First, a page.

Lost laptops ‘are a ticking data timebomb’

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A lot of data could end up in the wrong hands if companies are not more careful with it.

With so many laptops that have been used in workplaces going missing or getting stolen, Britain is facing a ticking timebomb of data loss, business leaders have been warned.

A poll carried out for Sony’s VAIO Digital Business report 2013 asked people at 600 companies about their security policies and whether or not they have staff taking part in the ‘bring your own device’ (BYOD) trend.

The research found that 90 per cent of respondents had accessed company data from a personal device at some point, while 46 per cent admitted they would make use of their own smartphone or tablet if their company’s machines were not working correctly.

It is not just personal devices making their way into the office either, as two-thirds reported taking their office’s laptop home with them every day.

However, all this connectivity could be posing a serious threat, as one in four firms admitted they had had a laptop stolen or lost within the past 12 months.

Furthermore, only 28 per cent could say they had anti-theft security features installed as standard to ensure data protection if machines did get into the wrong hands.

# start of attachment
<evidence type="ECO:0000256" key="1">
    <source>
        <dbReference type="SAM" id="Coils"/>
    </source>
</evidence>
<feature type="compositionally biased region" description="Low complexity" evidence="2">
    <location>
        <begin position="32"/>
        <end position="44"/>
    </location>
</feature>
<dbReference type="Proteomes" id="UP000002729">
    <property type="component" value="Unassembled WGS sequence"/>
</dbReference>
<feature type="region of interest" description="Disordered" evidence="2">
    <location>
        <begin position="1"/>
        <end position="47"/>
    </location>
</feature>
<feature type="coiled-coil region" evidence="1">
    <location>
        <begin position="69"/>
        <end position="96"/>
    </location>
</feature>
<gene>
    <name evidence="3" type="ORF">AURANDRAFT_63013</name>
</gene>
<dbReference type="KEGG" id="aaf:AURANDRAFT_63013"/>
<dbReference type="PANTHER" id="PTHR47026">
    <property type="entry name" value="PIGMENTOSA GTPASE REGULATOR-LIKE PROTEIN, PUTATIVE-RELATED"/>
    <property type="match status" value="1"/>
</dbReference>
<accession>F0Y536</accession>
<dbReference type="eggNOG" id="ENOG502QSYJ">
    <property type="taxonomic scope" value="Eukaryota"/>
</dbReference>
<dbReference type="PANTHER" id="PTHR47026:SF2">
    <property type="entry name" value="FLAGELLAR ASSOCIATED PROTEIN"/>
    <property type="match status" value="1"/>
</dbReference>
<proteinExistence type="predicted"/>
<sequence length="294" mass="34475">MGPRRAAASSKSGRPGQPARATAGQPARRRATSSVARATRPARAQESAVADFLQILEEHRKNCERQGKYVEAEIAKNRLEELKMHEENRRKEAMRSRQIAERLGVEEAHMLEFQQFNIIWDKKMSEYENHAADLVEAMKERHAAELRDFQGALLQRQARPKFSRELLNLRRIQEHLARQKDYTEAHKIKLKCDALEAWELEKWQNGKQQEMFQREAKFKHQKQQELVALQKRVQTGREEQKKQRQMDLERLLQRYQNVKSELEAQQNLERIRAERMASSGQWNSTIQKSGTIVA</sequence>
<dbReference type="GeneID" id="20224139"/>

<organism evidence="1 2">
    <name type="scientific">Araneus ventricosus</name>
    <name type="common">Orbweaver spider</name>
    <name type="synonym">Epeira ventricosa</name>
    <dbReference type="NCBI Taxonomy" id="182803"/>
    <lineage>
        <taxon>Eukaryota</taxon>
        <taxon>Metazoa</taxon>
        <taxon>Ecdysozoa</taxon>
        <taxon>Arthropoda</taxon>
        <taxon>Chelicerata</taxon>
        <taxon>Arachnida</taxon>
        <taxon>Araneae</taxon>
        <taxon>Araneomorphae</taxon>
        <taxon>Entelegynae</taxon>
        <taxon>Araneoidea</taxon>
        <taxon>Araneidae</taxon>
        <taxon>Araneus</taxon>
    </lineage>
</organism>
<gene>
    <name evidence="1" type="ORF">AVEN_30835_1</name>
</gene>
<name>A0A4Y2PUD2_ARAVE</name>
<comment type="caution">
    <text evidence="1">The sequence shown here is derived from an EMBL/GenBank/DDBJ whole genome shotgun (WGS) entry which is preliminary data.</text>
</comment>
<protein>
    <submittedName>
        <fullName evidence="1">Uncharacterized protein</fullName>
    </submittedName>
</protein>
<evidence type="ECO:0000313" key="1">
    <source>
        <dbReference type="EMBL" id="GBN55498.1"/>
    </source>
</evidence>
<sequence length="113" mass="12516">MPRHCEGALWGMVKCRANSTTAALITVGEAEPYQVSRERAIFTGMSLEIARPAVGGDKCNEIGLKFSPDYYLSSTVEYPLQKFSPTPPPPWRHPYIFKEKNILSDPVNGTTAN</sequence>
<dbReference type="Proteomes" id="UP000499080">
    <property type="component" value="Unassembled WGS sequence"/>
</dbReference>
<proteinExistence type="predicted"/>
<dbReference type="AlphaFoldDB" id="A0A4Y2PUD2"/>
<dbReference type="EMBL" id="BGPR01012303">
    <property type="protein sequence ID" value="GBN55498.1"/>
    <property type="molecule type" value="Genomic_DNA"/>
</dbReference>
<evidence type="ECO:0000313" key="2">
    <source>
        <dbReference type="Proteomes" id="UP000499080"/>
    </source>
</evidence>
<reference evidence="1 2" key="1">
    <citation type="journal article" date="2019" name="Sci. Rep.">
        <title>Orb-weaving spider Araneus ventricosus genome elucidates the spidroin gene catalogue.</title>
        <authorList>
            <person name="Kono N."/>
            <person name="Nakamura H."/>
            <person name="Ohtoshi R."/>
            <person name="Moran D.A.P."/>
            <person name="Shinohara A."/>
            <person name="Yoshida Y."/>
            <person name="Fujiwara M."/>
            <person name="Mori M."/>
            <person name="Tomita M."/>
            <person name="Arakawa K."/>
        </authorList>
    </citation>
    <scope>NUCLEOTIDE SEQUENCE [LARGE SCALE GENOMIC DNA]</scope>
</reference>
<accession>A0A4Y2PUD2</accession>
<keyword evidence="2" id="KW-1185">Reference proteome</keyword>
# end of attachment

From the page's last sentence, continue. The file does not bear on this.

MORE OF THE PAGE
Most laptops are currently separated from their owners on trains – and with two-thirds of the survey respondents revealing they store confidential business data on their portable computers, this is potentially a lot of sensitive information lying there for the taking.

Sony said the problem is a combination of bad habits by workers and business owners failing to spend enough on information security.

This is despite the fact that loss of sensitive data was cited as the key concern by more than half of those polled.

A spokesperson from Sony commented: "This indicates that the issue isn’t awareness, but education."

Just last week, the Information Commissioner’s Office criticised some employers for taking too much of a laissez faire attitude towards BYOD and data security after finding that 47 per cent of UK adults now use their personal laptops or tablets for work-related purposes.

Dajon Data Management will be able to help keep information safe by carrying out a tailored assessment of company requirements and then implementing them with minimal disruption. This could include document scanning so that confidential paperwork can be kept in the cloud rather than on employees’ individual laptops.
 

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